Expanding on the subject of Passive Income, one good way that you can generate passive income is by “investing” in the stock market. To do this, learn the Warren Buffett Investing Basics and you are learning from the best in equity market investment. I have put investing in quotes because it is investing if you know what you are doing but “gambling”, “speculating” if you do not know what you are doing in the stock market.
It is common to hear tips about the stock market, like “buy low sell high”, “don’t put everything into a single basket”, “diversify”, “contrarian theory”. In addition, you will also hear advices like “do not time the market”, “do cost averaging”, “buy only companies you understand”. I am illustrating how confusing this can all get.
Then again, you have the one seemingly solid advice which is “buy the blue chips”, “buy good dividend yield counters”, “buy the growth stocks”, “buy and hold”. You also start digging into fundamental analysis and technical analysis.
Very soon, the myriad of tips, advices, methodologies, strategies can be compiled into a PhD thesis. The problem is that you still don’t have a proven stock investing strategy and the more you read up, research, do you homework, the more frustrated you may get.
I have been through this journey myself, and finally I just decide that perhaps the best approach is to fall back to fundamentals and learn the fundamental investing principles from none other than Warren Buffett. Much has been written about Warren Buffett and it does not help when there is too much information out there with regards to his investment principles. I have found a good summary write-up here.
Value Investing and What It Is
Value investing is defined as the strategy of selecting stocks that trade for less than their intrinsic values. I have been in the stock market for a while now but recently I decided to enrol in a value investing course. I am not advertising and this is a honest review of the course by Value Investing College (VIC) which I sincerely wish to share with you, the actual course is however offered only in South East Asia I think. This review is for the Singapore class.
The course lasts a total duration of about 3 days (2 evenings of 7pm to 10 pm and 2 full days) and follows a very systematic instruction framework:
Value Investing College Investment Framework
- It asks you your interests areas, so as to identify companies which you may know well
- It teaches you where to look for companies to explore investing in, it also provides grounding into you to think of buying shares equivalent to buying into companies
- The analysis framework is very comprehensive, first the economic moat of a company is discussed followed by the financial analysis such as profitability, cash flow position, return on equity, debt level as well as risks which may impact the company’s financial performance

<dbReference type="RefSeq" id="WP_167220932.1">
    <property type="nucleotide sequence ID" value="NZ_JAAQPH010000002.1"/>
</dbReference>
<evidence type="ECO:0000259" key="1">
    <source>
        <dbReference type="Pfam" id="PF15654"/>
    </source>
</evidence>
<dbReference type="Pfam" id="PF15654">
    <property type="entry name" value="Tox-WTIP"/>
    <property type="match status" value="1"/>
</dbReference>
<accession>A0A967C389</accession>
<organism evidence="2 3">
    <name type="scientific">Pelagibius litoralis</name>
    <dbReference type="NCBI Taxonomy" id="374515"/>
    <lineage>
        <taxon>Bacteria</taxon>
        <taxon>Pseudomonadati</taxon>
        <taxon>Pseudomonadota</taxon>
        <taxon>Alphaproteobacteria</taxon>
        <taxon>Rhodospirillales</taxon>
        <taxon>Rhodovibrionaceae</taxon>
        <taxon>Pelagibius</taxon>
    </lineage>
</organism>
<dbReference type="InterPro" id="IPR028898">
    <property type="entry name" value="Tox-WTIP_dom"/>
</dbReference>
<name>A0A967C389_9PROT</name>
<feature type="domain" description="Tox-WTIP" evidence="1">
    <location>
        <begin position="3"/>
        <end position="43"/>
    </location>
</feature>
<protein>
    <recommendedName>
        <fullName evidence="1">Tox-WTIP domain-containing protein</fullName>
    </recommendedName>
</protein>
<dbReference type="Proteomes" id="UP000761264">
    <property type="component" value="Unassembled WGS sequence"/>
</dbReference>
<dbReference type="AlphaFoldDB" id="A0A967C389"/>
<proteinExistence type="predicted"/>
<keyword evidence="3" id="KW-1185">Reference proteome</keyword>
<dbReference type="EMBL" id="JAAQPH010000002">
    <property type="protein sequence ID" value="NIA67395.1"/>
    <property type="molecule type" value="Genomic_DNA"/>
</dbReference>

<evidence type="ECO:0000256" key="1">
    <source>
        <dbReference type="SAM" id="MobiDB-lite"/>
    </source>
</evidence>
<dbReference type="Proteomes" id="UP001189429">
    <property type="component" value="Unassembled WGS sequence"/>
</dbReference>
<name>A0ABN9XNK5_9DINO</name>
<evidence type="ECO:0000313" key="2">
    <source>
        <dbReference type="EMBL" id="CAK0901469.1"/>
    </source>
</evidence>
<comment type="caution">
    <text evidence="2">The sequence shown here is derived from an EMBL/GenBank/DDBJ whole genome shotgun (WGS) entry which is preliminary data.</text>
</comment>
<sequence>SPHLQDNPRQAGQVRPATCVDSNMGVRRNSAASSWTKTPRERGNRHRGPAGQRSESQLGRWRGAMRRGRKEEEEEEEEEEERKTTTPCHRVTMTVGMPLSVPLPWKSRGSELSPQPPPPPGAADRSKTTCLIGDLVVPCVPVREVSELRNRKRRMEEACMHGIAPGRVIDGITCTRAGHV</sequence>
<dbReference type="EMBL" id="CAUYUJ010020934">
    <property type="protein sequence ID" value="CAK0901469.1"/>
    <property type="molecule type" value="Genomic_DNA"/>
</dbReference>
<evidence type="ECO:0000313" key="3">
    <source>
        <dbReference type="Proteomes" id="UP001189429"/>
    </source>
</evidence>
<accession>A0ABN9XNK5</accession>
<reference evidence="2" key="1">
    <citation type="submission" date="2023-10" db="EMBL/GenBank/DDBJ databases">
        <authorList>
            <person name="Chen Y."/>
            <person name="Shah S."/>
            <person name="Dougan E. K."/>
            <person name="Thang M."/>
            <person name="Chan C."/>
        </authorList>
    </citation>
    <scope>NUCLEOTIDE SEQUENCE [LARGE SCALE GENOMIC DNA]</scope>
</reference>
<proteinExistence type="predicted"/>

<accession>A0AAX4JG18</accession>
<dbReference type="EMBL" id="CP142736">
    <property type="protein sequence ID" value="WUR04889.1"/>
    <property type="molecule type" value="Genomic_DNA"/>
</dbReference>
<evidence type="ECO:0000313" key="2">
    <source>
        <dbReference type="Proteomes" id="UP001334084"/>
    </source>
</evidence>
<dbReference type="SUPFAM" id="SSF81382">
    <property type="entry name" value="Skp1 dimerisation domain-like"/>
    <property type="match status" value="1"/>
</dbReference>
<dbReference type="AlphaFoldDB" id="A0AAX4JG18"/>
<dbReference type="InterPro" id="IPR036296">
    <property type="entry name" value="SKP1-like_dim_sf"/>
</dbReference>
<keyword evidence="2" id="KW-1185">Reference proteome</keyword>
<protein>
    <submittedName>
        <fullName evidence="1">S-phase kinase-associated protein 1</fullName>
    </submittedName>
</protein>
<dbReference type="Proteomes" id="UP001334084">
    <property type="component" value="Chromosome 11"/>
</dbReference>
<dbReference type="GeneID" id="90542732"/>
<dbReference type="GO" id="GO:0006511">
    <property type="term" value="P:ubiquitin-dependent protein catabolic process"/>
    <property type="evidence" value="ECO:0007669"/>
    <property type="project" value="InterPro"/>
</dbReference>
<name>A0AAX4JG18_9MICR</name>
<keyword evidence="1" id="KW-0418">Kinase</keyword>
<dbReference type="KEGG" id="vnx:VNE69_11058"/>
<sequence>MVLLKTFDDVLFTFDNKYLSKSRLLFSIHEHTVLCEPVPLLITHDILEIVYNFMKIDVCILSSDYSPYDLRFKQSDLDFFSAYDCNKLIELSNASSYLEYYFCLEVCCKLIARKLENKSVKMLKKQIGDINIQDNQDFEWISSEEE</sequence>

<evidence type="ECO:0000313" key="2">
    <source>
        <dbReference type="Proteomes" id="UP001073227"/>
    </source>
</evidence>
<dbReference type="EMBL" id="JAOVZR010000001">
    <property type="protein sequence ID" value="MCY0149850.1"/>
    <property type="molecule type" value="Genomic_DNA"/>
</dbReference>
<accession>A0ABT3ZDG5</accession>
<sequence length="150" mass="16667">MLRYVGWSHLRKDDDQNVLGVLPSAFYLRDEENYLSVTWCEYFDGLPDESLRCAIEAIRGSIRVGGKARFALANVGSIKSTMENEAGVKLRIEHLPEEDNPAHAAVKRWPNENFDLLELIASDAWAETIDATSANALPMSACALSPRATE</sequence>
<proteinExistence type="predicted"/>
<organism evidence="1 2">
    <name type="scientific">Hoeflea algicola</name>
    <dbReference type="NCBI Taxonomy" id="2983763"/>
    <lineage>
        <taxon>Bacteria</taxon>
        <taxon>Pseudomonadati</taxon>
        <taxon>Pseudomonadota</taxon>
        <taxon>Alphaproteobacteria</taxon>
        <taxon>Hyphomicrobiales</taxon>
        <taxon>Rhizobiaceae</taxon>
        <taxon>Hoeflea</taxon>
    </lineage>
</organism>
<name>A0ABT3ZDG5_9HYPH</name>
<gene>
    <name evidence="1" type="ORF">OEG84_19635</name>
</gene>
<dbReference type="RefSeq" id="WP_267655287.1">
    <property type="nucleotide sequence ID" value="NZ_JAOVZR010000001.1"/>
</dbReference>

- The next step is the appropriate valuation method of the company (asset based, dividend stock, growth story)
- Building the right portfolio consisting of the right mix of dividend stocks, growth stocks and options strategy is then discussed
- A special module of writing put and call options as part of the total strategy is also discussed
I have over-simplified the framework here as it is risky to elaborate any further and give the impression that by reading, the whole course can be mastered.
Learnings from the Course
I am not a beginner when it comes to investing in stocks, and my track record is not too bad; which means overall I do make money, haha. Many of the contents taught are not new to me either, having read tonnes of books. The greatest benefit I get is that the experienced founder and instructors at VIC have put it altogether in a practical and proven methodology for people to follow.
I feel a sense of greater confidence and it also cultivates a discipline that I put myself through whenever I want to invest into a counter; it will be a thorough process of going through the steps to reach a conclusion whether to proceed to invest in the company and at what reasonable price. It is a strategy and no longer just a gut feel when buying any shares.
Of course, the quantitative analysis is the simplest and I must say the most difficult is still the qualitative analysis and there is no easy way but to research and find out more about companies before buying into them. One guideline is to stick to what you know and don’t buy anything in a particular industry which you do not know or do not understand, advices given by both Warren Buffett and Peter Lynch.
The course is not free but I feel that if you are trying to do serious investing, you might as well invest in yourself first. People research when buying consumer goods and scout around for special promotions or discounts, why don’t we learn how to buy good stocks when they are traded at great discounts and below their intrinsic values. If you are keen to learn more, please do contact me, and I can even get you a discount to the course fees.
I have immediately put into practice what I have learned starting with building up the dividend stock portfolio which will give me the passive income while I will be building up the growth stocks as well as earning some options premiums as part of the whole strategy.
Happy investing and lots of wealth! Please leave me comments below while I may share future posts on specific trades which I make and the analysis behind.
I leave you with a video from Mary Buffett endorsing the founder of VIC.